Heading

                     item    (page number); item    (page number); item    (page number)

                 

                which doesn't seem all that useful to me, but what do I know.

                 

                I guess it helps if you're a speed typist, as you obviously must be, unless you've got a lot of stored keystroke macros and boilerplate text chunks on instant recall, like court reporters and simultaneous TV captioners.

                 

                Yes, the inline/run-in TOC feature isn't the same; it may be useful for specific style-guide requirements.

                 

                 

                Regards,

                 

                 

                Peter

                _______________________

                Peter Gold

                KnowHow ProServices

                • 5. Re: Nested styles within TOC - a newbie
                  Peter Spier Most Valuable Participant (Moderator)

                  peter at knowhowpro wrote:

                   

                  I guess it helps if you're a speed typist, as you obviously must be,

                  A blazing six words per minute, I think, with a minimum of one typo per line.

                   

                  Spenty half an hour responding to this thread this morning.

                  • 6. Re: Nested styles within TOC - a newbie
                    peter minneapolis Level 4

                    Peter S:

                     

                    I had the thought that there might be some form of newline character in InDesign that could be used to join the two paragraphs on the page, while keeping them as paragraph objects. This is one link that resulted from a Google search for "InDesign newline character" without quotes:

                     

                    http://forums.adobe.com/thread/421763

                     

                    There's a discussion and a unicode character, but I'm not sure how the unicode character could be used with a find/replace operation, even if just to see what the result would be. Maybe someone's got the time and skill?

                     

                     

                    Regards,

                     

                     

                    Peter

                    _______________________

                    Peter Gold

                    KnowHow ProServices

                    • 7. Re: Nested styles within TOC - a newbie
                      Peter Spier Most Valuable Participant (Moderator)

                      Peter G,

                       

                      I don't do XML, but I think the answer is basically the same as initially outlined. If it's one paragraph with some sort of magic line break character, that character is going to be carried into the TOC and create a line break there as well, and if it's two paragraphs sepatated by a magic separator, it's going to remain two paragraphs. Break characters don't just disappear on their because we decide we don't want to see them -- they have to be deleted, and styles cannot add or remove text, only change the formatting.

                       

                      The  neat thing about the No Break style (which never occurred to me before this morning), is precisly that it doesn't depend on any break characters to work, only the supposition that the second part of the paragraph will be too long to fit unbroken on the same line as the first part, and that it will fit on a new line. ID simply breaks the text at that point because it has no better choice. This is not, unfortunately, guaranteed to work for all paragraphs as it depends on column widths and text length to work in combination to force the break.

                      • 8. Re: Nested styles within TOC - a newbie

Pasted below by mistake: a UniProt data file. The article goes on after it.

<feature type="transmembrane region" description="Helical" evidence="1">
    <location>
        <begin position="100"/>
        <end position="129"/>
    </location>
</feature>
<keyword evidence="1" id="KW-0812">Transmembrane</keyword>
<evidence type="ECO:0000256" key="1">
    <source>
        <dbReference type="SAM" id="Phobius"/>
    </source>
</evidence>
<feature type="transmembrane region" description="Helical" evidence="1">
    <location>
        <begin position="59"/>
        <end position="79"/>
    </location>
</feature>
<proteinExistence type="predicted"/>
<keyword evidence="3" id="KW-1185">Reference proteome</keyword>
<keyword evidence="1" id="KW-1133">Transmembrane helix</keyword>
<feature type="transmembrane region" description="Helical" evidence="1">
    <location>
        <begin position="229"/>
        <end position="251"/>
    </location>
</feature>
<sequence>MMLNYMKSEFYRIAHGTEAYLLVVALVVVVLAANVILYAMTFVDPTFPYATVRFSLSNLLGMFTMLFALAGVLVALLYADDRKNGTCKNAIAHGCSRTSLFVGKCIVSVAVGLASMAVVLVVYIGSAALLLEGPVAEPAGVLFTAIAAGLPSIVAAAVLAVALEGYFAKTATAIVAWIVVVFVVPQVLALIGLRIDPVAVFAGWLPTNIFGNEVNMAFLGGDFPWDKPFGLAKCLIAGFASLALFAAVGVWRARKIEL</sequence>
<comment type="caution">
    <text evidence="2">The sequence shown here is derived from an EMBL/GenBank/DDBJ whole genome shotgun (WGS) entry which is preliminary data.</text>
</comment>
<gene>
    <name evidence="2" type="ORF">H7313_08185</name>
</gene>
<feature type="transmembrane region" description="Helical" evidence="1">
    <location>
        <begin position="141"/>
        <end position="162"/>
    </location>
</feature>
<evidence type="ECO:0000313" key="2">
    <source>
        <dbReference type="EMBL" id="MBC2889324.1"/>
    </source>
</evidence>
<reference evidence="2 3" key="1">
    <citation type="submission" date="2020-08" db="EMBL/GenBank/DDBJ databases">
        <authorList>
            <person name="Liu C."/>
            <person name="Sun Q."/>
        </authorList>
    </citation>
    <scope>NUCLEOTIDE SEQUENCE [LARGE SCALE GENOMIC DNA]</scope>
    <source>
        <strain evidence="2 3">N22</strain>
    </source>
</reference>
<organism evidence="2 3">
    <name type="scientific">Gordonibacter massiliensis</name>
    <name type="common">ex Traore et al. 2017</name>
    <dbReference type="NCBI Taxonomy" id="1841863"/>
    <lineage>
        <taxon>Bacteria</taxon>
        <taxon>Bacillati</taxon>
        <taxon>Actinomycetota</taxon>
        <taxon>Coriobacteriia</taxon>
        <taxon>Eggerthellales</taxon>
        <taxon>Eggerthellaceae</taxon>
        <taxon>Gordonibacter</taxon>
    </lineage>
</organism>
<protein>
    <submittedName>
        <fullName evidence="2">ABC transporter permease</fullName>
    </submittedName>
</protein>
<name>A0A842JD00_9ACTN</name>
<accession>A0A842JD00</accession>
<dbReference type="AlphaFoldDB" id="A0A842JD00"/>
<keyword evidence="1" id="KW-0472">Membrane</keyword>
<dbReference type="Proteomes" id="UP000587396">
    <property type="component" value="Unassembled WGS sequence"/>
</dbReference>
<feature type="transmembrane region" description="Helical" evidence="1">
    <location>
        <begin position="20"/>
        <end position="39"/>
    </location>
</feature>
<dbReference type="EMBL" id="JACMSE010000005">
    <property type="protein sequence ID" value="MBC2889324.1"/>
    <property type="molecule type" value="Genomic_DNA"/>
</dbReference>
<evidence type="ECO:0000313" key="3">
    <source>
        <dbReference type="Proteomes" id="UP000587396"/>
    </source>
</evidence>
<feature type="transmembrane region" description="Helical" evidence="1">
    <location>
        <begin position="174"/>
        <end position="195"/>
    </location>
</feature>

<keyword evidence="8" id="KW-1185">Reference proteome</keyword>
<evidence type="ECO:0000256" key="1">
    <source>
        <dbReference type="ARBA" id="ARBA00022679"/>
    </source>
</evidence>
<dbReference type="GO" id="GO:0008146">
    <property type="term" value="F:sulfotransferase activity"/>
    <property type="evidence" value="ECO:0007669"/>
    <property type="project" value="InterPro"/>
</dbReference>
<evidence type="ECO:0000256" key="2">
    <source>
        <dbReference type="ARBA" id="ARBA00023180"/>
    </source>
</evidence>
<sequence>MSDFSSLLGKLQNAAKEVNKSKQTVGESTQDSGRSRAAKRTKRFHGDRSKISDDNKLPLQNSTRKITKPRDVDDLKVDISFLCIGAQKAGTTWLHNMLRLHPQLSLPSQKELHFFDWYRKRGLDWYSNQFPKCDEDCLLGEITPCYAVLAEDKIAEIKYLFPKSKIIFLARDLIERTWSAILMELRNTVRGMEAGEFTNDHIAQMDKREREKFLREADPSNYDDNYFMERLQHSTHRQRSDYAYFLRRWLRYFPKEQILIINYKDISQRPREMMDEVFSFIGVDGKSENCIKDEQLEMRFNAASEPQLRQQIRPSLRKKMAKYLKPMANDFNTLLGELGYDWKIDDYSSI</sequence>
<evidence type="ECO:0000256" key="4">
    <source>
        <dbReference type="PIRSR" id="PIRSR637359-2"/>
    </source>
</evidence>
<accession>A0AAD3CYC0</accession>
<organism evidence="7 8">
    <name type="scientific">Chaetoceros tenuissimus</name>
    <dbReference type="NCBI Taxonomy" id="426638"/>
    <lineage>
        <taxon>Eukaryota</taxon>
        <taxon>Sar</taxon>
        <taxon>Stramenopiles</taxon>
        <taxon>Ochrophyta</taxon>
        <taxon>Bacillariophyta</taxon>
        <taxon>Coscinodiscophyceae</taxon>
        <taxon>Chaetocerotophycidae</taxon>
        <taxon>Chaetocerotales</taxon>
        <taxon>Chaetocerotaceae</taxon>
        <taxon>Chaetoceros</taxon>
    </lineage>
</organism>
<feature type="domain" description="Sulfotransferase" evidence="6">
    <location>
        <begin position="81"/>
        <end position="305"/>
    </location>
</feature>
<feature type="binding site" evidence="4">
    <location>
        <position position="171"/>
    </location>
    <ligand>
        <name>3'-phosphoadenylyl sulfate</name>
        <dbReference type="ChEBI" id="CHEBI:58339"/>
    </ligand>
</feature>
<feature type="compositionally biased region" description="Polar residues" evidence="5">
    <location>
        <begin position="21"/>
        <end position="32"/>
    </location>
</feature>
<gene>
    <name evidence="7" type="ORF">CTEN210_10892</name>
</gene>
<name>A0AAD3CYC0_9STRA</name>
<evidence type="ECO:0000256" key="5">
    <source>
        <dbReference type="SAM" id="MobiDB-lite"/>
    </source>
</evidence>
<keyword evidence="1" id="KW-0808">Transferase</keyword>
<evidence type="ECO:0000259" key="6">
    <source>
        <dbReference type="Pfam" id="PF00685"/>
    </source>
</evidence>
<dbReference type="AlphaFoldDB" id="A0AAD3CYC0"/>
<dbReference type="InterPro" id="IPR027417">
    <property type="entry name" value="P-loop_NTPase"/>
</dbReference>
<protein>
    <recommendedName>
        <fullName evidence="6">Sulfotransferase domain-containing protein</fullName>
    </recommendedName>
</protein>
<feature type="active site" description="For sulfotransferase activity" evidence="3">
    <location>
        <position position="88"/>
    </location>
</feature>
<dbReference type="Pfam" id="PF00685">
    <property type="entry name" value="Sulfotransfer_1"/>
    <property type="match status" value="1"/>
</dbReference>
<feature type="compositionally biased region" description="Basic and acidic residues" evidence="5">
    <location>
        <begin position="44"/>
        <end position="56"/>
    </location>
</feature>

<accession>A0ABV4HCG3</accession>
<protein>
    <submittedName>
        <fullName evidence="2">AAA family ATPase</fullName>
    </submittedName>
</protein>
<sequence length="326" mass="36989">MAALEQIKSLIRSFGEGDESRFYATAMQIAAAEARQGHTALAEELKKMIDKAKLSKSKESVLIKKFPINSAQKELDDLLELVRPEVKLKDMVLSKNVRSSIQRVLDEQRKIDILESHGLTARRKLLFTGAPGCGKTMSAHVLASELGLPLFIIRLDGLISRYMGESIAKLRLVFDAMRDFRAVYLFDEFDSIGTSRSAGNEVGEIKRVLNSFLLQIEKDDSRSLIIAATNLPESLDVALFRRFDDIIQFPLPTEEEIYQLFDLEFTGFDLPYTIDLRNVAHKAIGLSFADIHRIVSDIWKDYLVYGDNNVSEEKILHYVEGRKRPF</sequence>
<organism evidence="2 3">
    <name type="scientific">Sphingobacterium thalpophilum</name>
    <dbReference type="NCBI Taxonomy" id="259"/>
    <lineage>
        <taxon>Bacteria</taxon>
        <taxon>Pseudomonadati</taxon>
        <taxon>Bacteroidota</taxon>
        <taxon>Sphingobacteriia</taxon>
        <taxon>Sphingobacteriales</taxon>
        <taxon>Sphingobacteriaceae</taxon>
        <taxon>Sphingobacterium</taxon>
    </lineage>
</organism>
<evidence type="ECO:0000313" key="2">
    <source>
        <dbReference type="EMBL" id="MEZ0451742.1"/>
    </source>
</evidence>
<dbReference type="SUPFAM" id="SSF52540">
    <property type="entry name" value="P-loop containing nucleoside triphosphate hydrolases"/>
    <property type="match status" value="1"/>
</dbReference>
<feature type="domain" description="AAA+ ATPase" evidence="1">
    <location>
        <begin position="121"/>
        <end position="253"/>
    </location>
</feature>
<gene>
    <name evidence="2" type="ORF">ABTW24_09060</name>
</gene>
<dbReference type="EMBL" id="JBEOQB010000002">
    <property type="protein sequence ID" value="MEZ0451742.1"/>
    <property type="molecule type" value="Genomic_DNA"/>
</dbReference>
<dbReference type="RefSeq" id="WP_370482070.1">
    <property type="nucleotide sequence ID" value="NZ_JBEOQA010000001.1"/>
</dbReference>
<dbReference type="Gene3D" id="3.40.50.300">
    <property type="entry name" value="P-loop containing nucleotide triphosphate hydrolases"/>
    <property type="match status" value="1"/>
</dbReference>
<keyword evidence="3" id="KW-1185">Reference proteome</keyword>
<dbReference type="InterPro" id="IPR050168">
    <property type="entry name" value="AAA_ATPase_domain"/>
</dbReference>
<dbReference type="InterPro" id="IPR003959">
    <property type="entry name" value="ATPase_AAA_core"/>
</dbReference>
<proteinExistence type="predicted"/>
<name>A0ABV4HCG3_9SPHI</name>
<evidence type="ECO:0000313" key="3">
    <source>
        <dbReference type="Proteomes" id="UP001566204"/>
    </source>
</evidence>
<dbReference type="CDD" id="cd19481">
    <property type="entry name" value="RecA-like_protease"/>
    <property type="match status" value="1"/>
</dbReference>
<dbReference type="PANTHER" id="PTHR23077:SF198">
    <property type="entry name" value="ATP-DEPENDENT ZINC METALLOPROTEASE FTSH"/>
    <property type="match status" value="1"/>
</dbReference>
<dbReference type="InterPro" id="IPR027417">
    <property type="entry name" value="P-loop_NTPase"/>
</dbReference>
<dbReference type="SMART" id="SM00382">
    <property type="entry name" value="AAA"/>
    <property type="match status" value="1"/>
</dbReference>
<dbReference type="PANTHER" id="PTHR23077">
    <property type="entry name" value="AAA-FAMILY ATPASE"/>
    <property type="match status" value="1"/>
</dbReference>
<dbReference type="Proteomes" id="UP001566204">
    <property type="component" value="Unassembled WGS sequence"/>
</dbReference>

peter minneapolis Level 4

                        Peter Spier wrote:

                         

                        Peter G,

                         

                        I don't do XML, but I think the answer is basically the same as initially outlined. If it's one paragraph with some sort of magic line break character, that character is going to be carried into the TOC and create a line break there as well, and if it's two paragraphs sepatated by a magic separator, it's going to remain two paragraphs. Break characters don't just disappear on their because we decide we don't want to see them -- they have to be deleted, and styles cannot add or remove text, only change the formatting.

                         

                        The  neat thing about the No Break style (which never occurred to me before this morning), is precisly that it doesn't depend on any break characters to work, only the supposition that the second part of the paragraph will be too long to fit unbroken on the same line as the first part, and that it will fit on a new line. ID simply breaks the text at that point because it has no better choice. This is not, unfortunately, guaranteed to work for all paragraphs as it depends on column widths and text length to work in combination to force the break.

                        The No Break approach is a good solution if the TOC text frame and paragraph properties can be made to wrap at the allowed break position.

                         

                        I was trying to find a counterpart to FrameMaker's run-in paragraph feature, but as you verified, it's not possible. FYI, here's how it looks in FM:

                         

                        source & toc run-in.png

                        The source document uses ChapNum paragraph format (aka "ID paragraph style" for "Chapter number 1:" which is all in the autonumber part of the paragraph. The ChapTitl paragraph format is used for the "Chapter title" text.

                         

                        As in ID, the two paragraph formats/styles are designated to be extracted by the TOC process. FM's TOCs are always generated as independent files. In the TOC document, ChapNum format/style becomes ChapNumTOC, and ChapTitle format/style becomes ChapTitleTOC. The *TOC styles can be styled differently from their source paragraphs. So, ChapNumTOC is given the run-in property which allows the next paragraph in the document - here it's the ChapTitlTOC paragraph with "Chapter Title" text - to follow it on the same line. However, you can see the green pilcrow at the end of the ChapNumTOC paragraph, which identifies it as a true paragraph, that happens to lack the property that starts it on a new line. Once the TOC's formatted properly, every subsequent TOC process is completely "hands off," i.e., no manual touch up needed, nothing to forget. This is why I keep submitting an enhancement request for this ability, and also encourage others.

                         

                         

                         

                        Regards,

                         

                         

                        Peter

                        _______________________

                        Peter Gold

                        KnowHow ProServices